Sir Henry Cooper remembered: Farewell to Our 'Enery
BBC Sport remembers Sir Henry Cooper
By Sanjeev Shetty
For the majority, he will be remembered for one punch - a thunderous left hook they called Enery's 'Ammer that put The Greatest on his backside.
But boxing fans know that there was much more to Sir Henry Cooper, who has died aged 76, than one good punch.
An identical twin, Sir Henry and his brother George both went on to ply their trades in boxing.
As an amateur, Henry won 73 of his 84 bouts, winning the ABA light-heavyweight championship at 17 and representing Great Britain at the 1952 Olympic Games in Helsinki.
After a two-year stint in the army, Cooper decided to turn professional.
Guided by Jim Wicks, a man who managed Cooper's career on the basis of a handshake, Cooper retained his job in the plastering trade, using his spare time to train for upcoming fights.
His first big moment came in 1959, when he won the British heavyweight title after a bruising 15-round contest with Brian London.
Archive - Henry Cooper v Joe Erskine
During those early days, Cooper's three-fight series with the canny Welshman Joe Erskine made the headlines - Cooper losing the first by decision but then avenging the loss with two brutal stoppages.
By that stage, his left hook was a feared weapon - it was estimated to travel 15 times faster than a Saturn V rocket.
While it made him a threat against any class of opposition, Cooper's tendency to lacerate with ease made him vulnerable.
"If you gave Henry a rough towel, you needed a basin to catch the blood," said renowned boxing writer Hugh McIlvanney.
Cooper was also light for a heavyweight, never weighing above 14 stone, which today would have made him a natural cruiserweight.
The full range of his strengths and weaknesses was exposed on 18 June 1963 - a night which has earned a very special place in British sporting folklore.
Cooper celebrates his knighthood in 2000
On that evening, a 21-year-old Cassius Clay came to London, determined to "jive in five", a prediction that looked frighteningly accurate until the fourth round, when Clay was floored by a Cooper left.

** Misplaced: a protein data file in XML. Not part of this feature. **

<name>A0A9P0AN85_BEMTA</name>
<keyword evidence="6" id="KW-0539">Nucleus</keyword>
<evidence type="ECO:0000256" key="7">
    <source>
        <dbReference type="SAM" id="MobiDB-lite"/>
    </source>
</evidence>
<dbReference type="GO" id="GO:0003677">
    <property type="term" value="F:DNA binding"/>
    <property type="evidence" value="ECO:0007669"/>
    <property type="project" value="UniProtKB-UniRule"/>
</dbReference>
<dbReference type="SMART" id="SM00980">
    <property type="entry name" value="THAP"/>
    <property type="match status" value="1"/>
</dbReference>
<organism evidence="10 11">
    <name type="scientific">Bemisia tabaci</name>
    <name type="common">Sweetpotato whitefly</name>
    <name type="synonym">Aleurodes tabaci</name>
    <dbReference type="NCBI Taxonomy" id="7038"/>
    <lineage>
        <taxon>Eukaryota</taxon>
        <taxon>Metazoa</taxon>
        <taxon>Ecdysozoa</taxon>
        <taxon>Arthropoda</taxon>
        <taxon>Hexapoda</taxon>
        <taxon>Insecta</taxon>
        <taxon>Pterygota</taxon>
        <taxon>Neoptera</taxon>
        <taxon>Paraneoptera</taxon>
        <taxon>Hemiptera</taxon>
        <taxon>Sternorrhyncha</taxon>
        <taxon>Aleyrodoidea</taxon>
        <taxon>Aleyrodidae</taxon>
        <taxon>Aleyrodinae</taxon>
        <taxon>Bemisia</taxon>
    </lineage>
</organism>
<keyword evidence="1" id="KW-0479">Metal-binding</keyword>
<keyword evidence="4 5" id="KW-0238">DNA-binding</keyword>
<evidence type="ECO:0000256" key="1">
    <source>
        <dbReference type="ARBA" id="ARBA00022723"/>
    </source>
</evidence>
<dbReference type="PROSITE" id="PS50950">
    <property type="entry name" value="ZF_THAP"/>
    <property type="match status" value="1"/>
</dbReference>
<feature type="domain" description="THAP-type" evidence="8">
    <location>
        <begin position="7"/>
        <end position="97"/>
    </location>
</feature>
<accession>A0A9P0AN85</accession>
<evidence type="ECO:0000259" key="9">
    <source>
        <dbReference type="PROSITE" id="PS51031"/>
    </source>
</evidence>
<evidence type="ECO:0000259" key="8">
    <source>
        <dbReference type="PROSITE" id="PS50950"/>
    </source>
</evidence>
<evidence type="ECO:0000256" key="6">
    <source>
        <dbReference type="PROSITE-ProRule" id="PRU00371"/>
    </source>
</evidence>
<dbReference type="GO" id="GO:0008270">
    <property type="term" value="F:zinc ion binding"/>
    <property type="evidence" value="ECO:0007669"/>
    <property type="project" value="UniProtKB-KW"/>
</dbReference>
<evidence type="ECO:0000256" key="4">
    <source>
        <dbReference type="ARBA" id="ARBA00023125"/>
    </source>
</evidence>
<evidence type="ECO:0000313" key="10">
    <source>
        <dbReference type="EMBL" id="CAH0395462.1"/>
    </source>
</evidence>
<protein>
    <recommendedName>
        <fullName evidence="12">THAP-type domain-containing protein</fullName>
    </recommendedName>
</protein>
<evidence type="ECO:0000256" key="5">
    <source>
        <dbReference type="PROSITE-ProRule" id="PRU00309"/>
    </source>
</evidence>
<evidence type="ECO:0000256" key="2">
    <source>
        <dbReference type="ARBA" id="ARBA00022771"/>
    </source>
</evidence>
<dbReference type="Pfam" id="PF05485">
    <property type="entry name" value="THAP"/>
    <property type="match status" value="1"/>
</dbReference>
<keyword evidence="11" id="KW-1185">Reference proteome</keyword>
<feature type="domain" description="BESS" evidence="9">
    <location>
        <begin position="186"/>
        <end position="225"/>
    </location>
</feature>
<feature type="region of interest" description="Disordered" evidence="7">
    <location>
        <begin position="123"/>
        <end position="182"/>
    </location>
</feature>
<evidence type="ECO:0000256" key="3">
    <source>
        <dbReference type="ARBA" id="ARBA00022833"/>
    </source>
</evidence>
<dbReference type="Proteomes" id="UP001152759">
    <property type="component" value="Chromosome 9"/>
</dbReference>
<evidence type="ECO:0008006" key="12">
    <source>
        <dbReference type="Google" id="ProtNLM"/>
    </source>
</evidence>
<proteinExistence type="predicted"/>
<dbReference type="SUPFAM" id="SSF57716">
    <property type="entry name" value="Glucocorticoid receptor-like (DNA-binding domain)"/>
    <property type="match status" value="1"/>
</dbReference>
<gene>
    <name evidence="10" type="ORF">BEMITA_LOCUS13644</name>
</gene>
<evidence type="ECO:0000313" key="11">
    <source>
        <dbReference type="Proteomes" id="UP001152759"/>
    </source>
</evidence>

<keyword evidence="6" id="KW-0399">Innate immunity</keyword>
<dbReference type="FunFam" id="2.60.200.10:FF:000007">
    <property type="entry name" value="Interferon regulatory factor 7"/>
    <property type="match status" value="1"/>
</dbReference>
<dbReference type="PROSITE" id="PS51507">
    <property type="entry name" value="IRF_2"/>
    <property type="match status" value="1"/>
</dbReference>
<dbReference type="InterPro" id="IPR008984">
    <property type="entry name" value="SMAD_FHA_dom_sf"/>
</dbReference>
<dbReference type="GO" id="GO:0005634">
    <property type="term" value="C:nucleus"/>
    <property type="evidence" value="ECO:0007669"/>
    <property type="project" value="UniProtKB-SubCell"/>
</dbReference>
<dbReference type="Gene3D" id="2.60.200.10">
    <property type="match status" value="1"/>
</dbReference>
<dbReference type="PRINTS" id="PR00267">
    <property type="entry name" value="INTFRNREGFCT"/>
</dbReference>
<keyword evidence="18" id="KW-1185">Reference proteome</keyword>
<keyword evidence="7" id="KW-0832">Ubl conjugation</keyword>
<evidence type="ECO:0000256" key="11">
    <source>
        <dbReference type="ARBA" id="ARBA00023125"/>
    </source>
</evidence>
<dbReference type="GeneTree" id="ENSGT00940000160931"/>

Up at four, Clay was escorted back to his corner as the bell rang, on what were very shaky legs.
Fate and a little gamesmanship deprived Cooper of his moment of glory - Clay's trainer Angelo Dundee noticed a split in his fighter's glove and made sure that it became so wide it had to be replaced.
Had Cooper landed 10 seconds earlier, the course of boxing history might have been very different.
The extra seconds that Clay got to recover allowed him to come out refreshed for the fifth round and finish the fight, opening up a hideous cut on Cooper's face which forced the stoppage.
Three years later, the two men met again, with the same ending - by now, Clay was Muhammad Ali and heavyweight champion of the world, and he no longer made mistakes.
Of his 14 defeats, including those by future world champion Ingemar Johansson in 1957 and former world champion Floyd Patterson in 1966, there was only one Cooper could not quite come to terms with.
For 15 rounds, the pair battled on relatively even terms and it was assumed that British and European champion Cooper would get the decision.
But referee Harry Gibb stunned the sizeable crowd when he walked towards Bugner at the end and lifted his arm into the air.
For a proud man like Cooper, it was too much to take and he refused to speak to Gibb for 30 years.
In his post-fight days, Cooper devoted much of his time to charity and after-dinner speaking, and for a while he performed broadcasting duties for the BBC on their boxing coverage.
Cooper (second left) became a familiar figure on British television
But for a man of honour and integrity, he found the circus nature of modern boxing abhorrent. He was also saddened by the state of the heavyweight division.
"I look at things today and think, 'Gawd blimey, what's happened?'" Cooper said a few years before his death.
"I know I sound a right old misery, but all those ring walks drove me nuts. I've even seen them bring in fighters on Harley Davidsons and magic carpets, and some of them take 40 minutes to get into the ring."
Despite this, he never dared dispute what he saw as boxing's fundamental asset to society.
"If there is a danger in anything some people want to ban it - you mustn't box, you mustn't climb mountains, you mustn't race fast cars," he wrote in his autobiography.
"Nothing would have been achieved in the world if there wasn't a determination to beat an element of danger or challenge."
Cooper was the first person to win the BBC Sports Personality of the Year award twice (in 1967 and 1970) and became Britain's first and only boxing knight in 2000.
He may not have been the greatest fighter Britain has ever produced, but there has never been a more popular one than Cooper.
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